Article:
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06-09-2013, 11:54 AM   #1

Wanting to extend zoom capability

I have bought myself a K-X, and this lens 'SIGMA AF 28-200MM F/3.5-5.6 Aspherical IF Lens' to go with it. I am completely new to dslr's so technical talk is lost on me at present. I read on the Amazon reviews that because of the sensor of the K-X (something about it being 1.5 larger?), a lens can potentially have its zoom multiplied by 1.5? My main reason for having this camera and lens combo is for wildlife photography, and to be able to get closer photos of butterflies and moths with scaring them off so I don't want to stand too close. I am finding that even with this lens, I am still having to get fairly close and they're flying off. I am still not able to get any full-frame photos of insects. Ideally, I'd like the 18-250 Sigma but money will not allow at the moment, not even second-hand. I did try and read up and figure this out on my own but I honestly don't understand the lingo yet. I started to read something about the aperture ring on the lens which I did adjust but it made no difference to me being allowed to adjust the focal length on the camera - now I'm totally lost. Please, could someone tell me if I am able to get more out of this lens on my camera? eg. more zoom? by adjusting something? And, if so, could someone talk it through with me. I do want to learn to use the camera properly but in the meantime don't want to miss any more good photo opportunities. Many Thanks, Sarah

06-09-2013, 12:38 PM   #2
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QuoteOriginally posted by First Poster Quote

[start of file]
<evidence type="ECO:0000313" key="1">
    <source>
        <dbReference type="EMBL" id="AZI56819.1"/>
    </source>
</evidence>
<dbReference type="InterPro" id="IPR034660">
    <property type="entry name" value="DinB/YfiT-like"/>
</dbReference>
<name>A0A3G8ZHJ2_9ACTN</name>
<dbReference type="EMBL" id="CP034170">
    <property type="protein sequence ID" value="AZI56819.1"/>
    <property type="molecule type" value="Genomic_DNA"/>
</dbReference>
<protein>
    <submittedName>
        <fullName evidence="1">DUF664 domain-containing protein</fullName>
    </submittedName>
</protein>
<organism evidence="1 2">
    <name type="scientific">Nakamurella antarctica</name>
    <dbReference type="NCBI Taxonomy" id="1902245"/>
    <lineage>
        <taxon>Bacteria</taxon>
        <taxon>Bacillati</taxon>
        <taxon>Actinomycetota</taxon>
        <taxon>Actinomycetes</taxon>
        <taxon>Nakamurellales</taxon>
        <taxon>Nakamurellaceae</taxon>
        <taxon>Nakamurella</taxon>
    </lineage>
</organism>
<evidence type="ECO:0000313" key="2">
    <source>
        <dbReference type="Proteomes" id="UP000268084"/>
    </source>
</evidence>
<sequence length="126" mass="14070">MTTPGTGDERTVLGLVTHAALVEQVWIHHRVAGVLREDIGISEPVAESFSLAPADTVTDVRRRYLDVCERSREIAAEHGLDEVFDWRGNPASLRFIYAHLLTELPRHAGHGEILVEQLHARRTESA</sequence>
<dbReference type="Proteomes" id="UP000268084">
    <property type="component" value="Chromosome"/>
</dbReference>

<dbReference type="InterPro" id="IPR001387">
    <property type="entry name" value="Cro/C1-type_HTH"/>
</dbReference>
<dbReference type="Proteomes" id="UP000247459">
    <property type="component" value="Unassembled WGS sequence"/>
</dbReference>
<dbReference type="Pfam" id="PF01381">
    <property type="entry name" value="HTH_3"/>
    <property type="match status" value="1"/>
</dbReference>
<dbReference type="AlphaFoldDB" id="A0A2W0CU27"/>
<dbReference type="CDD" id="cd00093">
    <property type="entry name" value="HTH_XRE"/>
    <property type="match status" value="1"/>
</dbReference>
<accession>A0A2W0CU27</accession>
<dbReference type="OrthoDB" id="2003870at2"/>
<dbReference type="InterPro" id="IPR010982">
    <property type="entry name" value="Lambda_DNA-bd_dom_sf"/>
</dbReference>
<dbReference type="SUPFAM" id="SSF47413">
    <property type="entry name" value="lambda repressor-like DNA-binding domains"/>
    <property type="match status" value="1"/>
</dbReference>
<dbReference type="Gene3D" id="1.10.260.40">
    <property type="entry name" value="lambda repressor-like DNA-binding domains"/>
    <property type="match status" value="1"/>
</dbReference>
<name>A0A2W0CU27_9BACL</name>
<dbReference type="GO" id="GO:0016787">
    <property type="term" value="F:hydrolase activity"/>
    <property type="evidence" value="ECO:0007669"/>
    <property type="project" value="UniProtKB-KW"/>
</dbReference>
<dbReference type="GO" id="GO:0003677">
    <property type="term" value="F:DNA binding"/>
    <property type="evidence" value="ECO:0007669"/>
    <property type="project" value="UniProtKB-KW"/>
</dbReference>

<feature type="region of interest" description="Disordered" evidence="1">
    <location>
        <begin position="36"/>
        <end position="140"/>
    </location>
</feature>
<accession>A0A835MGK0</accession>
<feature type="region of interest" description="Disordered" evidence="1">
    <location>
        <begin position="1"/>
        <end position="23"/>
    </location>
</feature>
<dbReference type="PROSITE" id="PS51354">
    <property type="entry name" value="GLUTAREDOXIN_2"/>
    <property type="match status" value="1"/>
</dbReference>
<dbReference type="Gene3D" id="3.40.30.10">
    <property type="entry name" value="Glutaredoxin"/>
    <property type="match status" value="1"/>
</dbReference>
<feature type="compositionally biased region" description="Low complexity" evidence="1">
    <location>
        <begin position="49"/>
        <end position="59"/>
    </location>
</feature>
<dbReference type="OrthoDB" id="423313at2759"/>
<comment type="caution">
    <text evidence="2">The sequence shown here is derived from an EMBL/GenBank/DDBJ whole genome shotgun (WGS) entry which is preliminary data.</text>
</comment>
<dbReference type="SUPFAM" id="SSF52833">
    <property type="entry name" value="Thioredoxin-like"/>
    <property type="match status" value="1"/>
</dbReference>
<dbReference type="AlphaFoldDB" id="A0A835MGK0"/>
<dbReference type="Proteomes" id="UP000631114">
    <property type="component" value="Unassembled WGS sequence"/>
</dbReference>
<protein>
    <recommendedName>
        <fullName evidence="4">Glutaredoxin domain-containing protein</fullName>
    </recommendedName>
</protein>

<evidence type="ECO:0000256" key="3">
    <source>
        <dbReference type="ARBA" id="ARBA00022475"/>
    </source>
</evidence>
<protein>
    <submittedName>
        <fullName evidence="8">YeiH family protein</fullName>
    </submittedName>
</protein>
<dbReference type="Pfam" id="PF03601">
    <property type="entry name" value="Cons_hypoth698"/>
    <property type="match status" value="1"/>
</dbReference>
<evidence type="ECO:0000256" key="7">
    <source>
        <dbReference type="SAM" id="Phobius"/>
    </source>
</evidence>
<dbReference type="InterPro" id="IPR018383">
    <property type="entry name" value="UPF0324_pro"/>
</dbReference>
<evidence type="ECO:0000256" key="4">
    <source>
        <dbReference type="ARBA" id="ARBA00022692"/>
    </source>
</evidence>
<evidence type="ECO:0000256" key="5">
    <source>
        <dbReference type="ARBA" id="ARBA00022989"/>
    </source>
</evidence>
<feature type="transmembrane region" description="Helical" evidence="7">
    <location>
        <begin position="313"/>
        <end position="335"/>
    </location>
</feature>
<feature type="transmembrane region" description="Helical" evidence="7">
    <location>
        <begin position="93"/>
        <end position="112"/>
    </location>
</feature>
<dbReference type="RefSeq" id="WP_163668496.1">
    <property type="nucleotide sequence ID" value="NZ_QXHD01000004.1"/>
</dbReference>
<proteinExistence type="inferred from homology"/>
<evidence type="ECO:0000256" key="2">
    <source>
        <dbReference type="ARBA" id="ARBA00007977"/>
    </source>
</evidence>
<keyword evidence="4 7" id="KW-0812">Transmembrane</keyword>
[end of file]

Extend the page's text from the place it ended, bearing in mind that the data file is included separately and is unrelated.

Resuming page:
Please, could someone tell me if I am able to get more out of this lens on my camera? eg. more zoom
You don't actually get more zoom; what you see through the viewfinder is what you get. The 1.5x crop factor is relative to what the same lens would see on a film camera. Since Pentax's digital sensors have a smaller area than the film frame had in the old days, your K-x sees less of the frame and thus a 200mm would be equivalent in terms of field of view to a 300mm on film (200 x 1.5). In other words, you don't need to have as long of a lens to get tele shots.

BTW, if you want more reach on your K-x, I'd recommend this lens:
Pentax SMCP-DA 55-300mm f/4-5.8 ED Autofocus Lens 21720 B&H

It'll get you much better image quality than those superzoom lenses.

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06-11-2013, 06:11 PM   #3
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The Big Picture?

Hello Sarah-Rose, Welcome to the Forum!
There are three ways to end up with a larger image in a photograph;
Get closer to the subject.
Get a longer lens (for example, as Adam suggested, a 300mm instead of a 200mm).
Take the photo from your present distance, with your present lens, then blow the image up (crop the frame).

Of the three, most close-up (in photography, this is called 'Macro') images are taken with a lens shorter than your 200, in fact 100mm is the most common Macro focal length. Yes, the photographer gets THAT close! It takes patience, skill and with certain creatures, nerve.You should find a likely spot, set up your gear as quietly and unobtrusively as possible and...wait. That's it, there are no great secrets or bizarre techniques, patience and skill mostly. A little luck doesn't hurt!
This applies to tiny or small creatures.
For big critters, Elk, Moose, Buffalo, etc,then a longer (300mm-500mm) lens would be safer, both for you and the animal.
One hint that will help your images, regardless of the distance, size or lens, is to shoot in RAW, stop down slightly (with your lens I'd suggest f/8.0), and shoot at the lowest ISO possible. Depending on the lighting conditions, your shutter speed ideally would be 1/250-1/350s. All of these variables are adjustable on the camera controls, they are 'choices' you make, dependent on (again) the amount of daylight available. The result of these changes is that you will be taking the sharpest photos possible with your gear, the highest resolution and best image quality (I.Q.), therefore the photos can be enlarged to a higher ratio and still be sharp and clear.
I'd suggest looking into a short 'Intro to Photography' course or online tutorials until you are familiar with the basics of ISO, Aperture and Shutter Speed..
Good luck!

Last edited by rbefly; 06-11-2013 at 08:41 PM.

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